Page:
CYP2D6 genotype and reduced codeine analgesic effect in real-world clinical practice.
Cytochrome P450 2D6 (CYP2D6) O-demethylates codeine to the active drug, morphine. However, the utility of testing for CYP2D6 metabolizer status in patients receiving codeine in real-world clinical practice is poorly defined. Using data from a DNA bank linked to de-identified electronic health records, we studied 157 patients with a baseline pain score higher than 4 (0-10 scale) who received codeine. Based on CYP2D6 genotyping, 69 were classified as poor/intermediate and 88 as normal/ultrarapid CYP2D6 metabolizers. Pain response was defined as a score of 4 or lower while receiving codeine. In a propensity-score adjusted model, poor/intermediate metabolizers had lower odds (OR = 0.35, p = 0.02) of achieving a pain response than normal/ultrarapid metabolizers. To discriminate between codeine responders and nonresponders, a score including CYP2D6 phenotype and clinical variables was built. The response rate was 38.5% among patients in the high, 17.3% in the intermediate, and 9.4% in the low-score groups, respectively (p = 0.001).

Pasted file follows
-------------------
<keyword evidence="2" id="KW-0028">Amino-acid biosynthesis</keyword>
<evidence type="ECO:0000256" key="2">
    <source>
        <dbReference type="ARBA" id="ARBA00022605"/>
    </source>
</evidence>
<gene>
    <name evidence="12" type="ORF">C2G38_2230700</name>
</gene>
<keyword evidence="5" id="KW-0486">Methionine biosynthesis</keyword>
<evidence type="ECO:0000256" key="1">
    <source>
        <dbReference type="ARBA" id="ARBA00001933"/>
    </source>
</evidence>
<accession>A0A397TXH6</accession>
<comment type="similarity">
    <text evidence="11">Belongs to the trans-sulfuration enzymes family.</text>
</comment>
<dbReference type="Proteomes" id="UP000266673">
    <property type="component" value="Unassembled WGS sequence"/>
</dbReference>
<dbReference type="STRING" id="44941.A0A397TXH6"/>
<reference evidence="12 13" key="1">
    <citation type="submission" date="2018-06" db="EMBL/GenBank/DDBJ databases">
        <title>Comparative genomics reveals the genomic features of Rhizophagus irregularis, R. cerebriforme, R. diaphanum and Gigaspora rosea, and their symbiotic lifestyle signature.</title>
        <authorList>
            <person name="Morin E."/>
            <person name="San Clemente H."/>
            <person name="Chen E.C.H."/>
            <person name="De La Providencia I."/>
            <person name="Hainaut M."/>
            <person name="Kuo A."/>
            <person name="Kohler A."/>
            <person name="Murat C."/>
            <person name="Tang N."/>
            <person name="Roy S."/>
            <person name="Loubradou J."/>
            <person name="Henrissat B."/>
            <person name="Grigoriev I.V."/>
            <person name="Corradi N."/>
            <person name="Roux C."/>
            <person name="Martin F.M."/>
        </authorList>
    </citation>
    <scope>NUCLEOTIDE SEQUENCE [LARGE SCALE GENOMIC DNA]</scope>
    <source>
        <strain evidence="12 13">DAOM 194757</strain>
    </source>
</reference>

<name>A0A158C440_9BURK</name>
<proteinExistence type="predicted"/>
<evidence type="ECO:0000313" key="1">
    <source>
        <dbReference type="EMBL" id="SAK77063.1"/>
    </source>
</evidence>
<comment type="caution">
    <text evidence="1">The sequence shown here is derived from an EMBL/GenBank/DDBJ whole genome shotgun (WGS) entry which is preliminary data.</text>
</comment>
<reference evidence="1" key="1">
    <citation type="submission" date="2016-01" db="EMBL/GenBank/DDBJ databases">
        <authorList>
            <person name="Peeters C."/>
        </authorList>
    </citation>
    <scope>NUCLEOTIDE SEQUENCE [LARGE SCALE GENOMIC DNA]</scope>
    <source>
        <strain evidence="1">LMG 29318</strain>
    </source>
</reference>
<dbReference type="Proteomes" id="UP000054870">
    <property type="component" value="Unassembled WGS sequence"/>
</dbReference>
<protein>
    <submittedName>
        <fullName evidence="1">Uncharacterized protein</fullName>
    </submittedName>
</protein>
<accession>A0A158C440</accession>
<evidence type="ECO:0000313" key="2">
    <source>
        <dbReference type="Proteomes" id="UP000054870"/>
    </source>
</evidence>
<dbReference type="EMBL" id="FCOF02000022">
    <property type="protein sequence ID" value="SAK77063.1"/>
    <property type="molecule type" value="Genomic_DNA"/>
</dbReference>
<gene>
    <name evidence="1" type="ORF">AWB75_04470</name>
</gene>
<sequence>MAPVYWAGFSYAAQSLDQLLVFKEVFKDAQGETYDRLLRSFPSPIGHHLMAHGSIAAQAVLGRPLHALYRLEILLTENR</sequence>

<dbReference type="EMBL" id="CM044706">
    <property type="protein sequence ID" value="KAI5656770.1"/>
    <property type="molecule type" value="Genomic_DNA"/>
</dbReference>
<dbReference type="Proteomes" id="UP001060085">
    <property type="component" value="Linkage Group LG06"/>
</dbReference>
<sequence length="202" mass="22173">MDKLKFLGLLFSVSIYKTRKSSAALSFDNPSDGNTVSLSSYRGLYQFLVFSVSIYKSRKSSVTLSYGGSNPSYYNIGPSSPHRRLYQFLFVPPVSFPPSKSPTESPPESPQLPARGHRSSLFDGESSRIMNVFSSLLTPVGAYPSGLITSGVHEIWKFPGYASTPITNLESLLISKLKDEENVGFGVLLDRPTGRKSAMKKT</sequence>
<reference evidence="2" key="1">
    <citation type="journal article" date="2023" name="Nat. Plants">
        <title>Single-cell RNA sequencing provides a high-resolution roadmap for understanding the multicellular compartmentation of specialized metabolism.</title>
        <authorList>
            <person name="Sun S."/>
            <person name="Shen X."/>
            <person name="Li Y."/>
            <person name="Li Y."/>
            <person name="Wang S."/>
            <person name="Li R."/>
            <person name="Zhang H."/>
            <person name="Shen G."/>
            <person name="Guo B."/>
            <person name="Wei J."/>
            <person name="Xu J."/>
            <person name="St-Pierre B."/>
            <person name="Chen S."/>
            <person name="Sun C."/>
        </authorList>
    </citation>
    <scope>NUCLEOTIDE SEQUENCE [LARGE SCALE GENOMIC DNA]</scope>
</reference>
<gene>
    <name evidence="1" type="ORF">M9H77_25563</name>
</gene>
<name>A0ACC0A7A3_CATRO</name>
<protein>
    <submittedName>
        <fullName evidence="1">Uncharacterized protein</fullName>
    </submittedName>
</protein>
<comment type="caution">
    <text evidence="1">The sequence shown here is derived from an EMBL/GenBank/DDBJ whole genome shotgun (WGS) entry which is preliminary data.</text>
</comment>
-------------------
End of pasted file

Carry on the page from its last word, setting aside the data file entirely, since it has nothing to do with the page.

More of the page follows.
The pharmacogenomics journal
Carranza-Leon D, Dickson AL, Gaedigk A, Stein CM, Chung CP. CYP2D6 genotype and reduced codeine analgesic effect in real-world clinical practice. Pharmacogenomics J. 2021;21(4):484-490. doi:10.1038/s41397-021-00226-8